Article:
Disabled resident compensated after Uttlesford council 'fault'
- Credit: Archant
A disabled woman and her husband have been awarded £7,000 by Uttlesford District Council after it failed to monitor the escalating costs of an extension to her home.
It took UDC almost three years to estimate the extension would cost at least £226,000, which would be too expensive for both itself and Essex County Council.
The woman - referred to as Mrs C - complained to the Local Government and Social Care Ombudsman (LGSCO).
According to a LGSCO report, the council told a design company in May 2019 it had been “plucking figures out of the air.”
Mrs C believes that if the council realised it could not afford the extension earlier, all involved could have started pursuing an alternative earlier.
Conservative councillor Edward Oliver revealed in an Uttlesford District Council meeting that Mrs C's family has received compensation.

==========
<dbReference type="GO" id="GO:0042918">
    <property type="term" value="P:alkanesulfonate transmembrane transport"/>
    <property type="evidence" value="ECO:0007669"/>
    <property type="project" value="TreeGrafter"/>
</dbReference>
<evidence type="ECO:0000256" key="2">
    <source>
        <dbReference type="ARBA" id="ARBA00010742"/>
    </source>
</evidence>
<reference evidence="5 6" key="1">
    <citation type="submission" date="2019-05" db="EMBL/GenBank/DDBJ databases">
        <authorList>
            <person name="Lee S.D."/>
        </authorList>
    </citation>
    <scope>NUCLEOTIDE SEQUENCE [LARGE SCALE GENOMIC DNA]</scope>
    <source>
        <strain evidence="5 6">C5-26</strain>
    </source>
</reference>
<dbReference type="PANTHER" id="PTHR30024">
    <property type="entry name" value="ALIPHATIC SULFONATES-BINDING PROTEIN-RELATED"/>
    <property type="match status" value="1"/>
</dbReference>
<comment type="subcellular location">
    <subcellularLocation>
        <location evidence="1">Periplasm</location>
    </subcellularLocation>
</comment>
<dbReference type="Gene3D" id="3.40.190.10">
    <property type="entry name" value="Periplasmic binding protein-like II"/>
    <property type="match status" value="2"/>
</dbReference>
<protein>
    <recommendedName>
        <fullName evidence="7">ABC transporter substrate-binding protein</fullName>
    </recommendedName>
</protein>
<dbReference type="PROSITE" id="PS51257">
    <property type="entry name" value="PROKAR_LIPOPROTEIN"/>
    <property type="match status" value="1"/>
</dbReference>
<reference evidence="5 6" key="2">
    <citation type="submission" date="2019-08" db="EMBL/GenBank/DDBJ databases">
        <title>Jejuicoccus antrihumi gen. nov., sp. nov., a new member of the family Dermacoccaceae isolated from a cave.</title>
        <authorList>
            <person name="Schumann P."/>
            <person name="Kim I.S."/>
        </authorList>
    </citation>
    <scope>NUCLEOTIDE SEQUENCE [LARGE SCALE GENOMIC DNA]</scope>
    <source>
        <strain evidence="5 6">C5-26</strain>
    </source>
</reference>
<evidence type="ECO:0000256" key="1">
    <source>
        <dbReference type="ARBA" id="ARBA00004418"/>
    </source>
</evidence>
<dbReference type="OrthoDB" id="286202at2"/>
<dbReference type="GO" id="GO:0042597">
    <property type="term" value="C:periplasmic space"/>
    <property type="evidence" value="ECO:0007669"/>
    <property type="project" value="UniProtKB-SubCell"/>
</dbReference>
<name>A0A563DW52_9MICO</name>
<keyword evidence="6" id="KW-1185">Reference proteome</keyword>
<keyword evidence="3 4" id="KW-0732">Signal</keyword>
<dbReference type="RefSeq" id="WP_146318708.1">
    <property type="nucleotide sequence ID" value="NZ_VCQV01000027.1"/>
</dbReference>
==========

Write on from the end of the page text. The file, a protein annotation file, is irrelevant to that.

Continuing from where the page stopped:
He said: “Uttlesford is at fault."
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Councils have a statutory duty to provide grant aid to disabled people for certain adaptations.
ECC carried out an assessment in 2016 which concluded Mrs C’s needs could be met by extending and adapting her family home.
She was given a cost estimate of £94,000 in September the same year, but by 2018, UDC told the county council a "rough estimate would be (and I may be wrong)” up to £125,000.
After a maximum £30,000 Disability Facilities Grant (DFG) and a one-off loan of £10,000, there was still a shortfall of £85,000.
Neither council had decided how to meet this shortfall.
Planning permission for the extension was then refused in June 2019 on the grounds that it would be intrusive to neighbours.
An architect told UDC that costs had increased to £226,000, in part to realise a flat roof design.
Both councils agreed they could not go beyond £120,000.
Mrs C told ECC in January 2020 “with deep regret” that she would accept an offer of a new-build three-bedroom bungalow.
The LGSCO recommended UDC apologises for faults and distress caused, award Mrs C's family £7,000 in compensation and share the lessons learned with officers and teams involved with DFGs and adaptations.
The council has introduced a new policy for dealing with these sorts of complaints, Cllr Oliver noted.